Lisa Marie Bruce
Tuesday, April 16
At this stage in the proceedings, no one is surprised to hear that Karl McKay is a violent man. He's already been convicted for the murder of Phoenix Sinclair.
McKay's criminal record and previous dealings with CFS have all been entered into the record. Even one of his former parole officers came forward to illustrate the threat he posed -- not just to women and children -- but to her staff of corrections professionals.
It's no secret McKay was filled with rage. It's not a secret to the commission and certainly not to his family.
Today, Ashley Roulette testified that her uncle Karl was a constant presence in her life, and that wasn't a good thing. She described him as mean and very aggressive.
"He wasn't scared to raise his hand to anyone, I guess," Roulette testified, before specifying the target of that hand: "women and children."
Roulette was on the receiving end of that fury when she was 16.
She told the inquiry, "He just punched me right in the middle of the face and I got two black eyes."
Roulette said she beat her uncle away with a phone and called police.
Around the same time, Roulette suspected Phoenix Sinclair was being abused. She noticed bruises on the little girl.
She told the inquiry that Phoenix was being locked in a bedroom for long periods and wasn't allowed out to go to the bathroom. Instead, the four-year-old had a series of "accidents" in the bedroom.
Lawyer Jeff Gindin pressed Roulette today on why she didn't call CFS to report her concerns.
Roulette replied: "I was 15. I was scared, I didn't exactly know what was going on in their household, so it wasn't any of my business to call."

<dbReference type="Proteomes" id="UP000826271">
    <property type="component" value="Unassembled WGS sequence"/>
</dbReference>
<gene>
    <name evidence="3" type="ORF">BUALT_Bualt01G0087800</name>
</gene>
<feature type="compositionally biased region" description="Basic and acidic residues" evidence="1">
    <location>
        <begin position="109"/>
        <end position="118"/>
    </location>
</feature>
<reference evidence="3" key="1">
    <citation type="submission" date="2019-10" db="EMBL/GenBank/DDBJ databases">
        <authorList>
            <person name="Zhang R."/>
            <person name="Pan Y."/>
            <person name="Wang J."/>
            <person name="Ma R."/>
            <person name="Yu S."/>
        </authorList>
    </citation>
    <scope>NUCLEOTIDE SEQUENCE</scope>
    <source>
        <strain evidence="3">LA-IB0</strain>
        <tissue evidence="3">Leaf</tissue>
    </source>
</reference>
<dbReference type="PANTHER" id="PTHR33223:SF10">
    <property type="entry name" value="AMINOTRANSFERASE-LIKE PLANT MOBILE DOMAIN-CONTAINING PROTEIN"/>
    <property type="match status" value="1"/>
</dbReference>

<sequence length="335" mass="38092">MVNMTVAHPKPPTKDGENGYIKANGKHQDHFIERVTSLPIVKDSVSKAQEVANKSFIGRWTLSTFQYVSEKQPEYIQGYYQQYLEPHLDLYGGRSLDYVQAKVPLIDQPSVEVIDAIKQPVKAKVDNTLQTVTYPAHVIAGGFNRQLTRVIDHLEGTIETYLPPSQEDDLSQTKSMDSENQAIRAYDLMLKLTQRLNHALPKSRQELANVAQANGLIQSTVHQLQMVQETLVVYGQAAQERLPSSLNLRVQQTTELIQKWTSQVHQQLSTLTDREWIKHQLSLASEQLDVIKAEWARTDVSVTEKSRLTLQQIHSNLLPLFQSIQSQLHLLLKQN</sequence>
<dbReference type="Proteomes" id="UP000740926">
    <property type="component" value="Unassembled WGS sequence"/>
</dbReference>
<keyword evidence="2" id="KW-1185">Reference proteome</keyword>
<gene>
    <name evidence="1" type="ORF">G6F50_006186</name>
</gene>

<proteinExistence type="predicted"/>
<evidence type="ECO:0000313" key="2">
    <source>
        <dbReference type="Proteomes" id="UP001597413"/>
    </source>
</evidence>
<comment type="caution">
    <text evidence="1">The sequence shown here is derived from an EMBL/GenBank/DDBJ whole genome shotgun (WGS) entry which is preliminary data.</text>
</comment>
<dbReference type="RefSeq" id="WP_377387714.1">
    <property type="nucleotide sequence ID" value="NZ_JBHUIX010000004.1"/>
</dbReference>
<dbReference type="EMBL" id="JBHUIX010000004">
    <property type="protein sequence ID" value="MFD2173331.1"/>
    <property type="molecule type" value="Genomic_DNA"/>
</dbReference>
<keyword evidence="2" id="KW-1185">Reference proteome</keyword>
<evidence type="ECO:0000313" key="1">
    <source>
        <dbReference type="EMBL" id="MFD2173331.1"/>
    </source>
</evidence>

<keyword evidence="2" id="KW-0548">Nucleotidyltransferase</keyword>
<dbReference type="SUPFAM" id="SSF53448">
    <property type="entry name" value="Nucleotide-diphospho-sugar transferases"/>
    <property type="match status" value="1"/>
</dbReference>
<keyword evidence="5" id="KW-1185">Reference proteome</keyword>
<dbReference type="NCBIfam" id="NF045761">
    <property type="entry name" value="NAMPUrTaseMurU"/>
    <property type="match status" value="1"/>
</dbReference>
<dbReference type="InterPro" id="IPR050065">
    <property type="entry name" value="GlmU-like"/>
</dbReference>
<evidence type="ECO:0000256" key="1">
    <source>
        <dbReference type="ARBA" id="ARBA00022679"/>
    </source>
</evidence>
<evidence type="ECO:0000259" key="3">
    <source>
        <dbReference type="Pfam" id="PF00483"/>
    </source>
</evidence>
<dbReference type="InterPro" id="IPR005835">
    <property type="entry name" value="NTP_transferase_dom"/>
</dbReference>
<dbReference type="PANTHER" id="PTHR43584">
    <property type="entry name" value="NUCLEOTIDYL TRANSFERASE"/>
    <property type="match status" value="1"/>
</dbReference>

But one of McKay's nieces says she did try to contact CFS. Lisa Marie Bruce surprised everyone today -- including commission lawyers -- when she testified that she called the child welfare agency to report concerns Phoenix was in danger.
Bruce had previously been interviewed by RCMP during the Phoenix investigation and she also testified at the criminal trial.
But this was the first time she mentioned phoning CFS because, she told the inquiry, it was the first time she had been asked.
Bruce, who was 17 at the time, said the person on the other end of the phone line quickly shut her down when her age was revealed.
"I tried to call," she testified, "and they said I was too young to call CFS, 'cause I wasn't 18."
"Who told you you were too young?" demanded commissioner Ted Hughes.
"CFS," Bruce replied. "Winnipeg CFS."
In cross-examination, CFS lawyer Sacha Paul suggested that no such call was ever placed to the agency. But Bruce stuck to her guns and insisted she made the call.
Today was rife with unsettling details. Bruce testified that Samantha Kematch, Phoenix's biological mother, regularly shoved Phoenix and called the four-year-old a whore, a bitch and a slut.
Another frankly creepy detail emerged in Roulette's testimony: she would chat online with Kematch after she and McKay moved out of Winnipeg. Kematch confided that she didn't like the new Fisher River house because "someone had died in it."
Roulette assumed Kematch was referring to an earlier tenant, not her daughter.
Both nieces grew suspicious when McKay and Kematch moved back to Winnipeg from Fisher River without Phoenix.
They were repeatedly told the little girl was now living with her father in Ontario.
Bruce asked Kematch if she missed Phoenix. Kematch replied, "No, because she was a bad kid."
When McKay and Kematch were settled once again in Winnipeg, Roulette told the inquiry it was understood that McKay was not to be left alone with children.
"Who made that decision?" pressed commission lawyer Elizabeth McCandless.
"Sam," Roulette replied.
"Did you ever ask her why?" asked McCandless.
"No," Roulette replied ominously, "because I already knew why."
With CBC's Katie Nicholson where an inquiry is trying to figure out how a little girl fell through the cracks.